• Magnesium Phosp 6X is a great under the tongue homeopathic cure that stops them almost instantly! Magnesium relaxes muscles (that is why they recommend mag supplements be taken at bedtime - they make you snoozy) - 10/7/2011 11:44:41 AM
    I suffered with terrible night leg cramps for years and wound up in the emergency room one night because of them. The doctor found that I had terribly low potassium levels from years of low-carb dieting. Supplements only contain 99mg and you need between 3500 and 4500mg per day. This means you must make sure you get enough through diet. So I added potassium to my nutrition tracker, did a google search for "potassium rich foods" and posted the list on my fridge. I have not had a SINGLE cramp in 2 years since I started getting enough potassium!!! ( And I run and workout all the time!!!) - 10/7/2011 10:36:13 AM
    I agree that stretching helps if there is an underlying cause. There are many medical conditions that I have read in the other comments. If you have persistent cramps it's time to see a doctor IMO. I have had problems with my potassium levels which cause cramps that last for hours. Potassium level can be high or low and cause cramps. - 10/7/2011 10:00:59 AM
    This article is a little misleading as there are many things that cause muscle cramps...not just muscle fatigue due to excercise (although it definitely can cause them!). Looking over the other comments, it seems that many are dealing with night time cramps that are likely not excersize dependant. Please know that many cramps are simply dietary dependant...wheth
    er it be due to dehydration or something else such as a calcium/potassium
    /magnesium deficiency. Some medications can cause them too...for example, diuretics (water pills). If you are taking medications and experience muscle cramping regularly, PLEASE talk to your doctor about it. He/She can offer great advice as to what is likely causing it and what you can do to help relieve it.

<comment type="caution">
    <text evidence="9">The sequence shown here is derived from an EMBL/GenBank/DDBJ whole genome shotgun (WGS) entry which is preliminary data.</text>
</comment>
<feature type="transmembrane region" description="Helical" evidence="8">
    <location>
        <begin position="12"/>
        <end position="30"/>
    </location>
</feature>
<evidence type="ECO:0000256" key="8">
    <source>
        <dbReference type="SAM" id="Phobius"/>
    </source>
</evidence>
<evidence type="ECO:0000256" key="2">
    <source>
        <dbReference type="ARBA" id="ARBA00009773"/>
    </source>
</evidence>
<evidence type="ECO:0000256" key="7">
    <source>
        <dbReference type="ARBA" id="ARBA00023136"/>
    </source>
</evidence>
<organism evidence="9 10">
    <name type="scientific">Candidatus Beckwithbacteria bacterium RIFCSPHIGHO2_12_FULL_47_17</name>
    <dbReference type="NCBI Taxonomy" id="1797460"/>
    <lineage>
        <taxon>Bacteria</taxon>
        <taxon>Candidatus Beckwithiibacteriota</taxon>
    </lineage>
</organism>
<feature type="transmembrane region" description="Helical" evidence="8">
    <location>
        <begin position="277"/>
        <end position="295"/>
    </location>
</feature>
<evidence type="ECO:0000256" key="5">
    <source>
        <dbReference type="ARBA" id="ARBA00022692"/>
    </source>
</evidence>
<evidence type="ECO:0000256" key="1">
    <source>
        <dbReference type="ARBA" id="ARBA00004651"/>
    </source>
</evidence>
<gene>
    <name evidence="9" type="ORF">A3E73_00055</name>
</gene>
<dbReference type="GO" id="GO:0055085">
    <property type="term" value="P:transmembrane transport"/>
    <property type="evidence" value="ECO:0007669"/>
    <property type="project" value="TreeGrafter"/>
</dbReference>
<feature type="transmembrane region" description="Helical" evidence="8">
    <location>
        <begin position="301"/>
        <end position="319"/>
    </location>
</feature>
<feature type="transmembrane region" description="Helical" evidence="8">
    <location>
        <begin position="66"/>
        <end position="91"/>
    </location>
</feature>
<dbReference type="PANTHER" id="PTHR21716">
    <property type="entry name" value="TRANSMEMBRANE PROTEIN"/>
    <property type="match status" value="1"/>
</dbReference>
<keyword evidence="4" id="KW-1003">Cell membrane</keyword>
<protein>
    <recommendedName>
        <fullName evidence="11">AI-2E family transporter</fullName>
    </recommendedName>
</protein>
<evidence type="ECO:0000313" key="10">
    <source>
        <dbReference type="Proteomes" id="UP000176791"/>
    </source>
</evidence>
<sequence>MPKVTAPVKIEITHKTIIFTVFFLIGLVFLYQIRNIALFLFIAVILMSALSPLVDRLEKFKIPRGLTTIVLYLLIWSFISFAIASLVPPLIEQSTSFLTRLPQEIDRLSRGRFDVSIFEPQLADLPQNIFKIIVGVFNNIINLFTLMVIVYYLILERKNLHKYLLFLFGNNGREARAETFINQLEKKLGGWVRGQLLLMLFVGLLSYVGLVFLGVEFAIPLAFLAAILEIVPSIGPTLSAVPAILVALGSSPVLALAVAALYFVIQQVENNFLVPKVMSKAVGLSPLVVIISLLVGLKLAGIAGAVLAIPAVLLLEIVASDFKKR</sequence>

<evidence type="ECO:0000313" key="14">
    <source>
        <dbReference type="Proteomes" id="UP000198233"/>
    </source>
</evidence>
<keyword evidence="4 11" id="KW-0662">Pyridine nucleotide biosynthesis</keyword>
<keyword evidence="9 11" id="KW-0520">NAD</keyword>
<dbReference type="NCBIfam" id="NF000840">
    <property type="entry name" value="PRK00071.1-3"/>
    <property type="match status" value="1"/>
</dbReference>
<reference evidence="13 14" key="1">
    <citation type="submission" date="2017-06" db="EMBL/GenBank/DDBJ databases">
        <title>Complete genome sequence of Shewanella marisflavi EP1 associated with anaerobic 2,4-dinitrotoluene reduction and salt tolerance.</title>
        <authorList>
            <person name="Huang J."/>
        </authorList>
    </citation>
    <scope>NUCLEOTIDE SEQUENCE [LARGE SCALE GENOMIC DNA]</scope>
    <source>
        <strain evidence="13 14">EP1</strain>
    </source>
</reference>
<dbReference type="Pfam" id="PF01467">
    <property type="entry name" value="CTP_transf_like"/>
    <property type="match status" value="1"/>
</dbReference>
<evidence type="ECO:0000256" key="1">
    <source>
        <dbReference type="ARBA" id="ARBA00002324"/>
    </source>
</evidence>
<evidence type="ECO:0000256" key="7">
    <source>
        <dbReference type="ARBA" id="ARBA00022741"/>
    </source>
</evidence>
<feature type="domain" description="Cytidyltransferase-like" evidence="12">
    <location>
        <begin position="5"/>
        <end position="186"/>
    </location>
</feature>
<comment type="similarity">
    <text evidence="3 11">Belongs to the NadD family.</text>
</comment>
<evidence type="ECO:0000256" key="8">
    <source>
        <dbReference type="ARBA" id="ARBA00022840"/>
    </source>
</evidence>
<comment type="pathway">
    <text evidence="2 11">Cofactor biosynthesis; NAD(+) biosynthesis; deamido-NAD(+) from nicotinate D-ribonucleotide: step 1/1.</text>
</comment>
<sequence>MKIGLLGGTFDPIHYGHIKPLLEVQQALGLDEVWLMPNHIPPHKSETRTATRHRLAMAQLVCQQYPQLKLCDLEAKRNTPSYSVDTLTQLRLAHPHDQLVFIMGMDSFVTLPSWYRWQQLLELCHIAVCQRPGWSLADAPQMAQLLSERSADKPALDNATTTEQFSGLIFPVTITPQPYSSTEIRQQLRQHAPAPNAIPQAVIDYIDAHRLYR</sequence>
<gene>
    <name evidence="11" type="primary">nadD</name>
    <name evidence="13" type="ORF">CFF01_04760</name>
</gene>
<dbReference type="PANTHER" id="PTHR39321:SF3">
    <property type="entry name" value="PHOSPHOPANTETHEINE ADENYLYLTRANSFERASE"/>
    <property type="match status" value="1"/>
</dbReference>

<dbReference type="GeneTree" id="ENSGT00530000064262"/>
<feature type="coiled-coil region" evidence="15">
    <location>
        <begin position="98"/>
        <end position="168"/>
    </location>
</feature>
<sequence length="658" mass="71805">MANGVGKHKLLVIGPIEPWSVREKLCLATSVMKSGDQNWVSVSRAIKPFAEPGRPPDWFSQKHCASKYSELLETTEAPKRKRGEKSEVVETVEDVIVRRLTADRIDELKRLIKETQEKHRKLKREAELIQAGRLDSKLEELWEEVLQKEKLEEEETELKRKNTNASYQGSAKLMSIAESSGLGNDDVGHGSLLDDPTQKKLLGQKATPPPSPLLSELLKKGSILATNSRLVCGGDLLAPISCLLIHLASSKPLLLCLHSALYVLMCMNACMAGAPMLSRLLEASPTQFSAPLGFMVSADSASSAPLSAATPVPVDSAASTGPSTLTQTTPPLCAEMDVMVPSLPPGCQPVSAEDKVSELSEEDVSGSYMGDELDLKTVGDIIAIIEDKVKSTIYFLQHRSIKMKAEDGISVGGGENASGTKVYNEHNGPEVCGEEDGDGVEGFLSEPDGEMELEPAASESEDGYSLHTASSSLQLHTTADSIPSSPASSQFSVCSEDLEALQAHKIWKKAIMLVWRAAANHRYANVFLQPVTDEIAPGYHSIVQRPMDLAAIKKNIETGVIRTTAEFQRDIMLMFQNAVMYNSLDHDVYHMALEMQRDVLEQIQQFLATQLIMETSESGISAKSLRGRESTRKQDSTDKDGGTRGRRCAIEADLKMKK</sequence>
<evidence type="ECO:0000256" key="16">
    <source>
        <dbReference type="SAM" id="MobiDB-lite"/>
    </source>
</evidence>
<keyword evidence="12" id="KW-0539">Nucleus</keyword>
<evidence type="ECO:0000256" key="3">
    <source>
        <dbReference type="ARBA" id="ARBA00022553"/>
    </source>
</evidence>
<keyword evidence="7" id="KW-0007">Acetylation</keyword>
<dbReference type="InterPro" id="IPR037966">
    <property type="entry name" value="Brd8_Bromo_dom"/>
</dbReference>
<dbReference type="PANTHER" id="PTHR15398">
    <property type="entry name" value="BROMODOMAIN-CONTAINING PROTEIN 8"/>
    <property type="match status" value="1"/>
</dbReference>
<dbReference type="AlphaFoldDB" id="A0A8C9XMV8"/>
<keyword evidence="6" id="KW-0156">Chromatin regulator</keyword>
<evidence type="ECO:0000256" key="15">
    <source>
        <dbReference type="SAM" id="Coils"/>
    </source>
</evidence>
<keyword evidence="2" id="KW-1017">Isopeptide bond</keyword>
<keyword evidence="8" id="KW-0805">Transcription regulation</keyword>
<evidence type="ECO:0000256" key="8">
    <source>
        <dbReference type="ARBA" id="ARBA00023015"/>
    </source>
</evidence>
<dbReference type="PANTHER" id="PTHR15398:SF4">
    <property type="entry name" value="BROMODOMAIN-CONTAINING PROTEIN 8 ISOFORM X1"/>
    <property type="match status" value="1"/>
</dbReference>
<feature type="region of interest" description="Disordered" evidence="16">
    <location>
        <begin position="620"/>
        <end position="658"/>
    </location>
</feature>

I suffered from horribly intense leg cramps in the middle of the night. They woke me up, and there was little I could do to stretch out and relieve the cramp (and therefore the pain). I would roll around on the floor writhing in pain, unable to walk. The cramps entailed every muscle from my knee to my if I attempted to stretch out the calf muscles, the muscles on the front of my leg cramped more intensely. Then if I attempted to stretch out the front muscles, the calf muscles cramped was a no win situation. I tried bananas thinking I needed more potassium...the cramps actually intensified...YIK
    ES! Luckily I know a thing or two about body systems including the calcium channel and such (blah blah blah...). I also knew that I was getting little to no calcium and vit D in my diet. So I decided to try something different. The next time I had a cramp, I chugged a glass of milk (barf-city in my oppinion). But it worked like a charm! The cramp began to ease pretty quickly and I was able to stretch and walk it off in no time. I was actually able to go back to sleep and not have another episode the entire night...eye opening experience for me. I've since gotten a lot smarter about it and have added more calcium to my diet and make sure I am well hydrated as well. I no long... - 10/7/2011 7:54:40 AM